Except for the point that we are not able to harvest the solar energy efficiently right now.

A lot of the debates of the limits to growth and lot of the discussion about environmentalisms – what they really come down to, is optimism versus pessimism about human ingenuity. About whether or not people are kind of clever enough to figure how to do these things, whether or not the rapid technological progress that we have seen in the last two hundred years can continue. And I am an optimist.Let’s use China as an example: you have a country with a billion people, many of them very, very smart. If you look at the innovations about technology – it’s almost all come from the Western countries, from Europe and North America, and the amount of technological innovation that has come from other parts of the world is extremely small. Largely just because of development. As other countries are developing – which they are – then more humans are available, more people will have scientific and technological training to think about these questions.  If China started being technological innovative that would just transform the human condition. So, I just don’t see the case for pessimism.

Photo: Philosophy & Economica

Do you think there are also implications for every single one of us?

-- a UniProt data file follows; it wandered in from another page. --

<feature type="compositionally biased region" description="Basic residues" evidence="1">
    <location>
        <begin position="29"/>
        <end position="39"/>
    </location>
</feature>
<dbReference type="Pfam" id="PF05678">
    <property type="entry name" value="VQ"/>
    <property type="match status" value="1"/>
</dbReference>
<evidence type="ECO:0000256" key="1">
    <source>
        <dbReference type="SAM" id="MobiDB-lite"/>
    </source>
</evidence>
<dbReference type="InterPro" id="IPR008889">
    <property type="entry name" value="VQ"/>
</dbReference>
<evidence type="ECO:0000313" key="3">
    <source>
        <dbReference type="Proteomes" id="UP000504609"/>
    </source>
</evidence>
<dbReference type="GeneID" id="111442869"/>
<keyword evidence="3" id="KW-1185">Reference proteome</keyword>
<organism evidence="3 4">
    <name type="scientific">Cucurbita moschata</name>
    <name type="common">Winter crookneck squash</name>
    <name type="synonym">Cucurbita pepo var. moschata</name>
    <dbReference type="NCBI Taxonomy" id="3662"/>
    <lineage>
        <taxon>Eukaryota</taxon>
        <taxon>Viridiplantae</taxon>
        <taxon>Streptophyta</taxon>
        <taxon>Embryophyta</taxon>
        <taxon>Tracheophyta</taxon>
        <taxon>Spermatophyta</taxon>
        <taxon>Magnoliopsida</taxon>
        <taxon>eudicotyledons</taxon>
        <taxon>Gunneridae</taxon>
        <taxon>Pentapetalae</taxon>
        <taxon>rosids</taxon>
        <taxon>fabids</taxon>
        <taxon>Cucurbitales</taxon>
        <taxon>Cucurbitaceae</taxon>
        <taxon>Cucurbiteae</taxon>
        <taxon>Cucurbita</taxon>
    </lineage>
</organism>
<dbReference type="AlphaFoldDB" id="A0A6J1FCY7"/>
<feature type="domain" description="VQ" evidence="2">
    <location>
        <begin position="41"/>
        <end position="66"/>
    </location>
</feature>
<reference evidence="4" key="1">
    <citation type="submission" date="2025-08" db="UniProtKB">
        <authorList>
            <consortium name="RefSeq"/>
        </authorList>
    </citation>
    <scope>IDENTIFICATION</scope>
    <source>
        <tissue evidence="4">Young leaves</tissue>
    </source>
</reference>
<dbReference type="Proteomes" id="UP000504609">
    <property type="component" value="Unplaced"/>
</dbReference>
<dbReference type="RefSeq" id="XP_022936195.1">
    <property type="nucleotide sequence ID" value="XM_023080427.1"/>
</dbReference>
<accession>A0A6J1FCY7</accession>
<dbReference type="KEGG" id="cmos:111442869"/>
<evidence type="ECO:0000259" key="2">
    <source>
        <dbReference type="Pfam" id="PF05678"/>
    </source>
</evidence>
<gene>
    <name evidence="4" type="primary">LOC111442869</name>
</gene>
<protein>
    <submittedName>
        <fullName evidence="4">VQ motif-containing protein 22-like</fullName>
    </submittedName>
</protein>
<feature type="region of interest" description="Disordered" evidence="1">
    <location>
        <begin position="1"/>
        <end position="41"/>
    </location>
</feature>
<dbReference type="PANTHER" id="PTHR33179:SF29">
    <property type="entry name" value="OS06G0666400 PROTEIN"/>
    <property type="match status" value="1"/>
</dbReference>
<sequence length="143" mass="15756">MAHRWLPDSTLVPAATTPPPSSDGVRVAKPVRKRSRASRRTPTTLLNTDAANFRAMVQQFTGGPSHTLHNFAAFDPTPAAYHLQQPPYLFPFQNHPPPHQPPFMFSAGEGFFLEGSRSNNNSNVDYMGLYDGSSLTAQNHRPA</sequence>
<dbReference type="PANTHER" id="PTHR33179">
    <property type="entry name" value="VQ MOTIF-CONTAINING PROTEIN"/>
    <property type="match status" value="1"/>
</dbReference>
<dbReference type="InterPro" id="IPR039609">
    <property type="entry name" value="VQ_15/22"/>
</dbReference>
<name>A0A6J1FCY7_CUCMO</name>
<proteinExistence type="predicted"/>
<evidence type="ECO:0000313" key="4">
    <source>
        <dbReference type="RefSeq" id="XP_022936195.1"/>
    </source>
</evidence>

Yes – and I like to emphasize that because sometimes I talk to students and activists, who sometimes want to treat climate change as though it is one of these bad guy stories of corporations wrecking the world. Students at my university are trying to push for a boycott of oil companies, as though climate change is caused by evil corporations. And I like to point out to them that there is a fact of the matter as to whether or not large social problems are caused by corporate misbehaviour or not. For example the 2008 financial crisis was caused by corporations, there was nothing in the world or in the average person’s behaviour that contributed to their crisis. It was the fault of the banks, in part because of the bankers having inappropriate incentives. That is something you can actually blame corporations for. But climate change is something that every single one of us contributes to, with few exceptions. But every single one of us, living in a first world country contributes to it, because every aspect of our life relies upon energy that relies on fossil fuel. Therefore every single person can do something about it because every single person is complicit in the problem. Other than in the financial crisis where I actually couldn’t do anything about it. With climate change we are all guilty and that’s actually why everyone of us should do something about it.

Do we have a moral obligation to take the wealth of future generations into account, when thinking about climate action?